Exhibition Timeline: The Brownings in Our World

This timeline allows you to journey through events related to exhibits in "The Brownings in Our World," an online exhibition created by students in a senior seminar on the Brownings (ENG 4364), taught by Dr. Joshua King at Baylor University in the fall of 2020.  Click the navigational arrow below to proceed.


Chronological table

Displaying 1 - 10 of 10
Date Event Created by Associated Places
The end of the month Spring 1836 to The end of the month Spring 1836

Elizabeth Barrett Browing meets Mary Russell Mitford

Elizabeth Barrett Browning met writer Mary Russell Mitford on May 27th, 1836 while Ms. Mitford was visiting London. They developed a strong friendship and wrote each other hundreds of letters. Elizabeth admired the flowers Mary grew and sent as gifts and would give Mary poetic "bouquets" in return. Mary Russell Mitford is the one who gave Elizabeth her beloved spaniel Flush.

 Mary Russell Mitford

Peyton Robinson
Autumn 1843

Elizabeth publishes "The Cry of the Children" in Blackwood's Magazine

Elizabeth Barrett Browning publishes "The Cry of the Children," intended to raise awareness about the brutality  of child labor, in Blackwood's Edinburgh Magazine's August 1843 issue, where it would attract wide attention.

Caitlin Consolver
1 Oct 1844

EBB's Publication of "A Drama of Exile"

Elizabeth Barrett Browning's publication of A Drama of Exile: and Other Poems appeared on October 1, 1844 (though the title page gave the publication date of 1845). However, the English edition (titled Poems) appeared on August 13, 1844. Elizabeth's American edition of the 1844 poems was titiled A Drama of Exile: and Other Poems. The British edition was just called Poems.

Lyssa Gonzalez

Elizabeth Barrett Browning writes, "The Runaway Slave at Pilgrim's Point."

After moving to Italy with Robert Browning, Elizabeth Barrett Browning writes what will come to be one of her most famous poems, "The Runaway Slave at Pilgrim's Point." During this time, in 1846,  Robert Browning also helped to revise this poem, signing "My EBB" at the bottom of the manuscript. 

Alexis Basso

Sonnets from the Portuguese was published

This is the year that Sonnets from the Portuguese was officially published. Elizabeth had written them a few years prior during her courtship with Robert in 1845 to 1846, but it wasn't until after they were married that she felt comfortable sharing them with him. His mother had passed away in 1849, and Elizabeth was able to empathize with the grief he was feeling by sharing these poems she wrote after her own extreme time of grieving over the deaths of her brothers in 1840, and he quickly encouraged her to publish them. When they were first published, she ended up pretending that they were her translations of Portuguese sonnets she had come across, mostly out of fear of how the public would recieve such personal and emotionally-charged works coming from her.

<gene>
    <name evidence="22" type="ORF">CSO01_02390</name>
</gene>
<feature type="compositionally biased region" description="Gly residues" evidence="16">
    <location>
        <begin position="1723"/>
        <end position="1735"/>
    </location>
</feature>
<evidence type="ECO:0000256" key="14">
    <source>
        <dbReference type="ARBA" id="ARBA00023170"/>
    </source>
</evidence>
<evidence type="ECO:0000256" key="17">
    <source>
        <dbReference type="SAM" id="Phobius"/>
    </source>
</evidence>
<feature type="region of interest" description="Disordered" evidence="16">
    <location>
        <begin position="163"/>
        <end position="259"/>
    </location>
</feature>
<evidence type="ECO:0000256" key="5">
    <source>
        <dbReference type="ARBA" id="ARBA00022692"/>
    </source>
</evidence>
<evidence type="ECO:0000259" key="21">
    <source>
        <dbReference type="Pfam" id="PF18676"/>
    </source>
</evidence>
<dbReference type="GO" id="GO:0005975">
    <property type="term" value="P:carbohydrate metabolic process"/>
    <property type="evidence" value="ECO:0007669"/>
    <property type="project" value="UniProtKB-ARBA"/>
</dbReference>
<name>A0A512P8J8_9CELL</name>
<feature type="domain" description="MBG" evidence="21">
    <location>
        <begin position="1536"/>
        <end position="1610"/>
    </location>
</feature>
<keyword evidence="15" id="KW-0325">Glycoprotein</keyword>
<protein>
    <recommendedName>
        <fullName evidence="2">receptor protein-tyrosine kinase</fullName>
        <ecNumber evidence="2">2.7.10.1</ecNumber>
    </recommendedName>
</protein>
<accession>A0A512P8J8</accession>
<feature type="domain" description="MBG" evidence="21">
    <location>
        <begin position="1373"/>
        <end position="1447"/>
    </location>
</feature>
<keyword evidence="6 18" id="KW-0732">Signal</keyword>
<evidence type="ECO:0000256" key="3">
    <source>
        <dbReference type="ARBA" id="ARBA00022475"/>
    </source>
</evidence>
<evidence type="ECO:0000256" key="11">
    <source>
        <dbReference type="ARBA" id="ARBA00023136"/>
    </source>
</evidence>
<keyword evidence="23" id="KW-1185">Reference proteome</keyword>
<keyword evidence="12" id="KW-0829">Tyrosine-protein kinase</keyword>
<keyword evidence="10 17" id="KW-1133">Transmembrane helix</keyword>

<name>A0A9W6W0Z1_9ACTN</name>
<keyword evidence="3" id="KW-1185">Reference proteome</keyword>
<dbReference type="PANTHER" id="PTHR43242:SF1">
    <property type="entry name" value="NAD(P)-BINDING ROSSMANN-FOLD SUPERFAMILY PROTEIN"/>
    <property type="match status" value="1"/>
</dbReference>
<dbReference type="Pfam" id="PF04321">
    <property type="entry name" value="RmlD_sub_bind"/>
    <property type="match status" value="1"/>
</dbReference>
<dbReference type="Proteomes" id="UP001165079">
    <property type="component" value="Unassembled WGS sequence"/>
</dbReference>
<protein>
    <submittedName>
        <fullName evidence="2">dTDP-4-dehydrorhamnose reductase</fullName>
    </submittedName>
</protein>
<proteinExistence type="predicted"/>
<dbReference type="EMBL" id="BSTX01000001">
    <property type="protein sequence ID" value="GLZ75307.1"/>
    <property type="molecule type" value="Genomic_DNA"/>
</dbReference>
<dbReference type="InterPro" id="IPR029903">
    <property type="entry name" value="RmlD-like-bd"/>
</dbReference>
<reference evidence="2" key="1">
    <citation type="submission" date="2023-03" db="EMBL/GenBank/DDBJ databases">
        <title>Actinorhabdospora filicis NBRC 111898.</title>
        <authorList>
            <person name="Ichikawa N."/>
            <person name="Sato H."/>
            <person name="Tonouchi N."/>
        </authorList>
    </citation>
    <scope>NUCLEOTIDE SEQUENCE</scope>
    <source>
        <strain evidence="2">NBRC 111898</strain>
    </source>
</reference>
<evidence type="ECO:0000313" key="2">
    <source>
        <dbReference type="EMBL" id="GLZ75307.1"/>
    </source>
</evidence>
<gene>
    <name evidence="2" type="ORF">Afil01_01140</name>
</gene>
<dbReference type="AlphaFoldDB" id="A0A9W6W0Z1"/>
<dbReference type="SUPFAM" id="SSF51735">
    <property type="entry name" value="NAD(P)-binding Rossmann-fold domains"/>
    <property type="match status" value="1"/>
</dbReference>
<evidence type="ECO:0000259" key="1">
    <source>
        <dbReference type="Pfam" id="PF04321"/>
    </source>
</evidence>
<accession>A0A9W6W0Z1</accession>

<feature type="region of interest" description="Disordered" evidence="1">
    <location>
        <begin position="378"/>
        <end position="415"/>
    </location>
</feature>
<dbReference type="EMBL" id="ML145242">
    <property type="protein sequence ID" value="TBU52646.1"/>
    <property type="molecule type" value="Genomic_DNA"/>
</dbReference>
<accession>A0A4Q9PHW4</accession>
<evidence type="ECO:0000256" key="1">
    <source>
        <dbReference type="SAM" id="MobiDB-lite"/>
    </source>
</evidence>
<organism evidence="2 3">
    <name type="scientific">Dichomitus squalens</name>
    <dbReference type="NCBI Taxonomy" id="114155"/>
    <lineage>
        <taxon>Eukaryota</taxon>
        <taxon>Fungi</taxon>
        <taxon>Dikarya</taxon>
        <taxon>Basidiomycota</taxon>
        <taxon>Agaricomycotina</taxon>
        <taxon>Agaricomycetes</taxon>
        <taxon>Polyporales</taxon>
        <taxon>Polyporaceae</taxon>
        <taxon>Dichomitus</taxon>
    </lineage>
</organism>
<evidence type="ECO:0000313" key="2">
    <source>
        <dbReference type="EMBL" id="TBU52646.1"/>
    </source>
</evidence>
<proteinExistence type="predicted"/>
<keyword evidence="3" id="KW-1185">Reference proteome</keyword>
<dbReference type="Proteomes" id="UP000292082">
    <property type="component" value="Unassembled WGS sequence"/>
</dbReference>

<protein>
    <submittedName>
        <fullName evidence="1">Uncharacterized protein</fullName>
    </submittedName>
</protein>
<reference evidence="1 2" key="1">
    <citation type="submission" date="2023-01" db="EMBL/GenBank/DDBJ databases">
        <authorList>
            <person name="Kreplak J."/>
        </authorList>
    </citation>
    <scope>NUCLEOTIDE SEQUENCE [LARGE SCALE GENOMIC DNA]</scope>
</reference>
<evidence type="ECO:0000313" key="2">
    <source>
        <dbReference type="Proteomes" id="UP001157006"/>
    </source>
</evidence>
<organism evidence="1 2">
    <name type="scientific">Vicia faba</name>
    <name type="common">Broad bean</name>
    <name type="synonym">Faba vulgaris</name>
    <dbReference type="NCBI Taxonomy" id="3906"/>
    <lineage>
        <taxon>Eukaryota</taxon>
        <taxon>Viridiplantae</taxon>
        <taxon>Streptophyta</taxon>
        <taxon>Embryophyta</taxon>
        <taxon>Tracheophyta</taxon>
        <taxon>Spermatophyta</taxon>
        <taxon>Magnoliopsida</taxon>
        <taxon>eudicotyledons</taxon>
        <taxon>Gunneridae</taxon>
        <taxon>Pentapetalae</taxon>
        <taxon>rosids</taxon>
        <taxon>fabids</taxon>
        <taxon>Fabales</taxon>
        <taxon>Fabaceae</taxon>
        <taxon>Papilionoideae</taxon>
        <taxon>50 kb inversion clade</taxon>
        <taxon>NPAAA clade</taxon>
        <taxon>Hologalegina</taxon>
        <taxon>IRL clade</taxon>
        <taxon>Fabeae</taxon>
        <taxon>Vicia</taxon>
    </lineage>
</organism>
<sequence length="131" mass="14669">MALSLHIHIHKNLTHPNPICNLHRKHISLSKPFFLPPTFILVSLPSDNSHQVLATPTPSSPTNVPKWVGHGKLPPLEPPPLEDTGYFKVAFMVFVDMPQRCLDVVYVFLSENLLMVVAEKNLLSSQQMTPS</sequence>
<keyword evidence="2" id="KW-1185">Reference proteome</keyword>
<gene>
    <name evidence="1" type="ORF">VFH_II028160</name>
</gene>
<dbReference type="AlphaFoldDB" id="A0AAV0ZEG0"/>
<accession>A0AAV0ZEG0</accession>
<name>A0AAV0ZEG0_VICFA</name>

Bridget Chagollan

EBB fascinated by the book called “Sights and Sounds” by Henry Spicer.

Elizabeth Barrett Browning was very intrigued by the gossip going around about spiritualism in the 1850s. She wrote in a letter about a book she discovered called Sights and Sounds by British dramatist/ spiritualist Henry Spicer.

Jes’Marie Parker

"A Plea for the Ragged Schools of London" is published and sold at a charity event.

In 1854 both Robert Browning and Elizabeth Browning composed poems to be sold in tandem at a fundraising bazaar for London's Ragged Schools. These poems, sold in a pamphlet entitled Two Poems, were requested by Arabella Barrett Moulton-Barrett, Elizabeth's younger sister. This work came between two other major works by Elizabeth Barret Browning, "The Cry of the Children" (1843) and Aurora Leigh (1856), which also explored themes of inequality and oppresion. Between these three works, Elizabeth saw a prolific decade and a half of social activism through poetry. 

Nicholas Verghese

Publication of "The Liberty Bell"

The Liberty Bell, in which Elizabeth Barrett Browning first published "A Curse for a Nation," was an annual collection of anti-slavery writtings written by various authors. The Boston Female Anti-Slavery Society used the publication of the Liberty Bell in order to raise money for the abolitionist cause. The Liberty Bell was often seen sold at Chirstmas fundraisers in Boston.

Emmanuel Arredondo
11 Oct 1864

Elizabeth Barrett Browning transcribes Robert Browning's "A Face"

ABL Manuscript A Face Robert Browning

The pictured manuscript was copied out by Elizabeth Barrett Browning, perhaps around the time that Robert Browning gave it to Emily Patmore in 1852.  Robert Browning ultimately corrected A Face around 1864 before publishing the poem, and then later gave it to a friend, Mrs. Fitzgerald, in 1874. 

Gabriela Aguilar
The start of the month Spring 1882 to 7 May 1882

Robert's 70th Birthday

It was not until after his publication of The Ring and The Book  in the late 1860s that Robert Browning gained popularity. As we can see, Robert was most popular near the end of his career. One of the items mentioned in the exhibit, Fredrick James Furnivall's volume of inscriptions, shows that Robert had followers from around the world. This volume was given to Robert on his 70th birthday.

Emma Wilson